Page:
Recently, the U.S. Agriculture Dept.’s Economic Research Service raised questions about Chinese safety standards for farm-raised fish. The report mentioned, “Fish are often raised in ponds where they feed on waste runoff from poultry and livestock”. It has also been noted that Chinese farmers save money on the cost of raising these fish by dumping animal wastes into the ponds which cause algae to grow and serve as their food source. And don’t forget all of the problems with many other products made in China- toys with lead and toothpastes found to contain diethylene glycol, a poisonous chemical. Even more alarming is the usage of carbon monoxide which preserves the color of the fish and can make the fish appear fresher than it is! If you read the label of many brands, the only two ingredients listed are “Tilapia” and Carbon Monoxide (To Retain Natural Color)”.

From a nutritional standpoint, tilapia fails miserably when stacked against salmon, tuna, mackerel, sardines and other marine sources of the omega-3 oils which have been shown to have positive effects on cardiovascular disease, blood pressure, stroke, inflammation, and brain health. Tilapia’s flesh doesn’t contain any. And the reason? If the producers used sources of omega-3 enriched meal to feed the tilapia to make them more of a viable healthy food source, the price would increase and that unfortunately is one of the reasons why this fish has become an American dietary staple. So it always comes down to the idea of how much of a price do you pay for eating unhealthy foods to save some money in the long run.

In my office we have a saying, “If you don’t take time for your HEALTH, then you will have to take time for your illness”. Educate yourself by becoming a label reader and asking the question: “Is this really good to put in my body?” and if you can’t pronounce an ingredient and the number of ingredients are many, it’s probably best to avoid.

Strive to be healthier!

Dr. Michael L. Smith specializes in functional medicine, nutrition and chiropractic healthcare

To learn more about why it is important to look for Made in USA Certification and Product of USA Certification on food or drinks we consume visit our website at:  www.USA-C.com

Made in USA Certified

China Launches Aircraft Carrier

Chinese Aircraft Carrier

China J-16 Landing on Deck

Langley Intelligence Group Network LIGNET

China has entered a critical phase in its rapid military expansion — and it is flexing its muscle for the world to see.

China just announced that it has succeeded in landing a J-15 fighter on an aircraft carrier, a milestone most experts didn’t expect the Chinese military to achieve for several years.

Gordon G. Chang, an expert on Asian geopolitics, tells LIGNET, the global intelligence and forecasting service, that China is becoming desperate as a result of its deteriorating economy and the desire to claim more land.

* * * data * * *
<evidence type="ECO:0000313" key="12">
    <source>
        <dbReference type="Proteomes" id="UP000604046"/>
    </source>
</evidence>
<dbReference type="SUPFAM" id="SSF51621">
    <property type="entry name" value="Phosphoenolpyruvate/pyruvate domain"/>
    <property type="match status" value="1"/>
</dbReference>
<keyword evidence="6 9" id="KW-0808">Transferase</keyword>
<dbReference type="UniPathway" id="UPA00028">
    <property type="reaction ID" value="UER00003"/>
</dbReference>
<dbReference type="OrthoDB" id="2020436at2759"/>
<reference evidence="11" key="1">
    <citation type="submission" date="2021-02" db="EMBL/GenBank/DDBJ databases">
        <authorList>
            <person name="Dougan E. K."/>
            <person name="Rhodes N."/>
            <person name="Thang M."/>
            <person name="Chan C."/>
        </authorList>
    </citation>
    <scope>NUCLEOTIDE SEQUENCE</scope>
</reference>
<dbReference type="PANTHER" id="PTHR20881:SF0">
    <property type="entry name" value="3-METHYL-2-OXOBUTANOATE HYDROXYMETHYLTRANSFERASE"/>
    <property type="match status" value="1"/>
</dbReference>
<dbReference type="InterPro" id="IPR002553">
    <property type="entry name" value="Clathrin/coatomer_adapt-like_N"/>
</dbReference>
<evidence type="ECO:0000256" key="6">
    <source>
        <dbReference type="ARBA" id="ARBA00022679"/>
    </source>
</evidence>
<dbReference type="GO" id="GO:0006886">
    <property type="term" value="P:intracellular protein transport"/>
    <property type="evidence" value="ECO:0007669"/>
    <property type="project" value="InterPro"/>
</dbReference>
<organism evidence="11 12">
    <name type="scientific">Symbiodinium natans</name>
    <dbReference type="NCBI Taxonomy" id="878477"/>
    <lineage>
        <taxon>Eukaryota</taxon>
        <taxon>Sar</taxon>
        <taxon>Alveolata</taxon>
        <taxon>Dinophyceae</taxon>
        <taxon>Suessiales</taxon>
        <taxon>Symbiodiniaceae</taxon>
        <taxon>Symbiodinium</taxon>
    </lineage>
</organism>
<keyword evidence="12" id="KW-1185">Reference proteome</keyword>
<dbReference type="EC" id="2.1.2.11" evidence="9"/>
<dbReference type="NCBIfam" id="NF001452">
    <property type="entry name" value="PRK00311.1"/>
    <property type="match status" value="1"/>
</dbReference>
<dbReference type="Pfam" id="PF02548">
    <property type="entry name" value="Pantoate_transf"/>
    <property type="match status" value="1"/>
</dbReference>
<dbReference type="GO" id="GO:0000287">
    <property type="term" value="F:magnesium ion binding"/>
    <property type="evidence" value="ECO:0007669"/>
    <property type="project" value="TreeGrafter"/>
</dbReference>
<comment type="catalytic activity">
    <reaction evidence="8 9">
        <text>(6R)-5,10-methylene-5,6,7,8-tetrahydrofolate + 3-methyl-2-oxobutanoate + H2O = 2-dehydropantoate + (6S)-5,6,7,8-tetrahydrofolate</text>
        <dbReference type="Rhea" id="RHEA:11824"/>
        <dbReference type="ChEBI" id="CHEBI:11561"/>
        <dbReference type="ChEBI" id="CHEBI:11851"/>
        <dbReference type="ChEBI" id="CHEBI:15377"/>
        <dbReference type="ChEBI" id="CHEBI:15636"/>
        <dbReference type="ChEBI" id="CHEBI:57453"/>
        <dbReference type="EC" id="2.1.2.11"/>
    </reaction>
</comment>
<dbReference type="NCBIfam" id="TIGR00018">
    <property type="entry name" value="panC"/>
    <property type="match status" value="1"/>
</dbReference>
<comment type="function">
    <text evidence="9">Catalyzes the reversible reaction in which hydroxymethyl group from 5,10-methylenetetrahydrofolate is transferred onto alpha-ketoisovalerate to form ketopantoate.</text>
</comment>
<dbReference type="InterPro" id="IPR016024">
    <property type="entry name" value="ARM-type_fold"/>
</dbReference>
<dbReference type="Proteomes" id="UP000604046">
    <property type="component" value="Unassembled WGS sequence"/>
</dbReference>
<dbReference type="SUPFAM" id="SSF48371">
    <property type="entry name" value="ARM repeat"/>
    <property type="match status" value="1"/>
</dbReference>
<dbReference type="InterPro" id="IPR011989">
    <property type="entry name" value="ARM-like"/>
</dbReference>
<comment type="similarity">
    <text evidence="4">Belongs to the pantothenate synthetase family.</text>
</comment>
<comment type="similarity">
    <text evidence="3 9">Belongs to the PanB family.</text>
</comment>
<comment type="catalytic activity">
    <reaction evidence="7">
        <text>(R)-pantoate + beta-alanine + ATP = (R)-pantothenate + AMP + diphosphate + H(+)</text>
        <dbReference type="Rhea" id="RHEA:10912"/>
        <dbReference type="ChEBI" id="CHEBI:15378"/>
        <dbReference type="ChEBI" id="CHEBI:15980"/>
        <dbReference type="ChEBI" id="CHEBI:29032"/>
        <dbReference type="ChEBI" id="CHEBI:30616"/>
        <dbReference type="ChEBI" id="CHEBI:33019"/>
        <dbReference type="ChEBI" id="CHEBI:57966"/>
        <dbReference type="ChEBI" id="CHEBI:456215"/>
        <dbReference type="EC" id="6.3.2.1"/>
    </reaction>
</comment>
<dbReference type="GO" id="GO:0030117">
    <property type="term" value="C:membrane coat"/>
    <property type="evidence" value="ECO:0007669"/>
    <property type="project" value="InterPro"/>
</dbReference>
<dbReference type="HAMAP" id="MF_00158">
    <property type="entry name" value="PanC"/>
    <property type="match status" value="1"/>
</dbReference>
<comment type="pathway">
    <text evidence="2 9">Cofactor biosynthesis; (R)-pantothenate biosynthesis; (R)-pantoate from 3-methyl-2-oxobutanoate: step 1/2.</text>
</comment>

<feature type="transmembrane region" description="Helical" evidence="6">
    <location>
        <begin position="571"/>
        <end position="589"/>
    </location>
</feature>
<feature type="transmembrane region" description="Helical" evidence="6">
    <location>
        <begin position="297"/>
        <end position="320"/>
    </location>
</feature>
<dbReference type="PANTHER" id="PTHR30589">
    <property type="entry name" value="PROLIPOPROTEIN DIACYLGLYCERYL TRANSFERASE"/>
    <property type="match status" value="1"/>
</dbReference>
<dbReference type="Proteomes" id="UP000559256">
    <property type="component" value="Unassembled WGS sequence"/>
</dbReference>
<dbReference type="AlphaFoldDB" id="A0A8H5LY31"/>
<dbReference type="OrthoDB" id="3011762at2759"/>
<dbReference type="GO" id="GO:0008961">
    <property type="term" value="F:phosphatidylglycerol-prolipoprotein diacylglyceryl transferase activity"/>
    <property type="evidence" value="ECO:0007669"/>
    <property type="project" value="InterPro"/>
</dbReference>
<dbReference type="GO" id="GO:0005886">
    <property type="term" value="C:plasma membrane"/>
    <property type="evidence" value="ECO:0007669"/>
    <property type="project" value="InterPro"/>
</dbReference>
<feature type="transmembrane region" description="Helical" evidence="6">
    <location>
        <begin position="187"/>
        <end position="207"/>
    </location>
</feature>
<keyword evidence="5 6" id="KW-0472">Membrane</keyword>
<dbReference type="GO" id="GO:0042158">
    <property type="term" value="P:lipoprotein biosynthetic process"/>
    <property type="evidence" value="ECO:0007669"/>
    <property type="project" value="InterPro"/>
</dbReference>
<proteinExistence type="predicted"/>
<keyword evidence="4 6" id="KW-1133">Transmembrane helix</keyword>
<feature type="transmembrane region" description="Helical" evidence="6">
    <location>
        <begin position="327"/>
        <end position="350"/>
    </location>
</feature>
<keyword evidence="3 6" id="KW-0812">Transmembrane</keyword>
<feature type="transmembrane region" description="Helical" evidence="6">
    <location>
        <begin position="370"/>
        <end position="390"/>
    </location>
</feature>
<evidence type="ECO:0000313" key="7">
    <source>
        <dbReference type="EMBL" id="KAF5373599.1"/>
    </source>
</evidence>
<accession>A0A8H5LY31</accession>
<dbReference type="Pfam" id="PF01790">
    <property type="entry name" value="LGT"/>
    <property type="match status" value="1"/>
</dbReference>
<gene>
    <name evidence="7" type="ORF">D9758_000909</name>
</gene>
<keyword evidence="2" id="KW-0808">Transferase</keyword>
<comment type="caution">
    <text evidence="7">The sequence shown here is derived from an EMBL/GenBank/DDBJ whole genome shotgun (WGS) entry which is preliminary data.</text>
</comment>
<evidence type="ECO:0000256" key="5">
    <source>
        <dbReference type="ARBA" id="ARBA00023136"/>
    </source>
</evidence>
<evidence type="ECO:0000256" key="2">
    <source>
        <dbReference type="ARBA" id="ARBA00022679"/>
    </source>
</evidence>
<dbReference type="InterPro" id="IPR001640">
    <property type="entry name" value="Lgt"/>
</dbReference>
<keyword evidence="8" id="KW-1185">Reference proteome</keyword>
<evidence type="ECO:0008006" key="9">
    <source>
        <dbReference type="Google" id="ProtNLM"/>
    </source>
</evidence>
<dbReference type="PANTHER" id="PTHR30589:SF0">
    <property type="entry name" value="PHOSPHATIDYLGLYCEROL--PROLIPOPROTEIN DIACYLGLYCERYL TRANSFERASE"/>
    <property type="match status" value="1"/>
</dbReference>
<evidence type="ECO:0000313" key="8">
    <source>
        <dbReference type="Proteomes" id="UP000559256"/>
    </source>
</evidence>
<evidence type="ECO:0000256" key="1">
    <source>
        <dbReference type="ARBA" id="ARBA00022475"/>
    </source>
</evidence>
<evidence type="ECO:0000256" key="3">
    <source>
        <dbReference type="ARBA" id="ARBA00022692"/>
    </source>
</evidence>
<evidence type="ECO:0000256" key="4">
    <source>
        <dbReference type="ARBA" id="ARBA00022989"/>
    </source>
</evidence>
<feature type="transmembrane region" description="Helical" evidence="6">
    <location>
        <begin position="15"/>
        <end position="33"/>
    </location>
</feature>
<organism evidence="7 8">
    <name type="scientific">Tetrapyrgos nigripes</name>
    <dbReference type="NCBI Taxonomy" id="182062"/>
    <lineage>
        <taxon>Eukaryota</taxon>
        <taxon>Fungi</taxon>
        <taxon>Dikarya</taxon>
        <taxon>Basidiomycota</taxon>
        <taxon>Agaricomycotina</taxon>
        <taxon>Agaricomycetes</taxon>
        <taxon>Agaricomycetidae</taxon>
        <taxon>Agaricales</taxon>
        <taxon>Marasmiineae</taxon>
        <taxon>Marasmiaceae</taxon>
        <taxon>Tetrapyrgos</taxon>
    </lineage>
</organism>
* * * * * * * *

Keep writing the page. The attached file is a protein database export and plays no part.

Chang also believes the “military is starting to break free of civilian control.” He calls this “a very, very troublesome event.”

Is this just the beginning of China’s aggressive attempt to position itself as a global military superpower?

As the Obama administration prepares to announce the replacement for Hillary Clinton as secretary of state, this looms as a critically important question.

On Tuesday, Dec. 4LIGNET will hold an emergency briefing on the escalating tensions between the United States and China.

Leading the intelligence panel will be former CIA Director Gen. Michael Hayden and former Utah Gov. Jon Huntsman, who recently served as U.S. ambassador to China.

We strongly encourage you to join this urgent LIGNET briefing Tuesday, Dec. 4, 2012, at 11 a.m. EST to discover how this new China could have dire consequences for America and inescapable economic ramifications.

If you would like to register to watch this important briefing, you can sign up by clicking here.

China’s unmanned spacecraft Shenzhou 8 blasts off

n this photo released by China's Xinhua News Agency, a modified model of the Long

BEIJING (AP) — China’s unmanned spacecraft Shenzhou 8 blasted off Tuesday morning, in the latest step in what will be a decade-long effort by the country to place a manned permanent space station in orbit.

The spacecraft took off from a base in the far western city of Jiuquan, the official Xinhua News Agency said. Minutes later, Xinhua cited Chang Wanquan, who leads China’s space program, as announcing the launch a success.

China launched its own space station program after being rebuffed in its attempts to join the 16-nation International Space Station, largely on objections from the United States. The U.S. is wary of the Chinese program’s military links and the sharing of technology with its chief economic and political competitor.

Earlier Chinese news reports did not specify a launch date for Shenzhou 8. Chinese space officials rarely speak to foreign media.

The Shenzhou 8 will attempt to dock with an experimental module, carrying out maneuvers to couple with the Tiangong 1 module now in orbit. The 8.5-ton, box car-sized Tiangong 1 launched last month.

Following Shenzhou 8, two more missions — at least one of them manned — are to meet up with the module next year for further practice, with astronauts staying for up to one month.

Plans call for launching two other experimental modules for more tests before the actual station is launched in three sections between 2020 and 2022.

At about 60 tons when completed, the Chinese station will be considerably smaller than the International Space Station, which is expected to continue operating through 2028.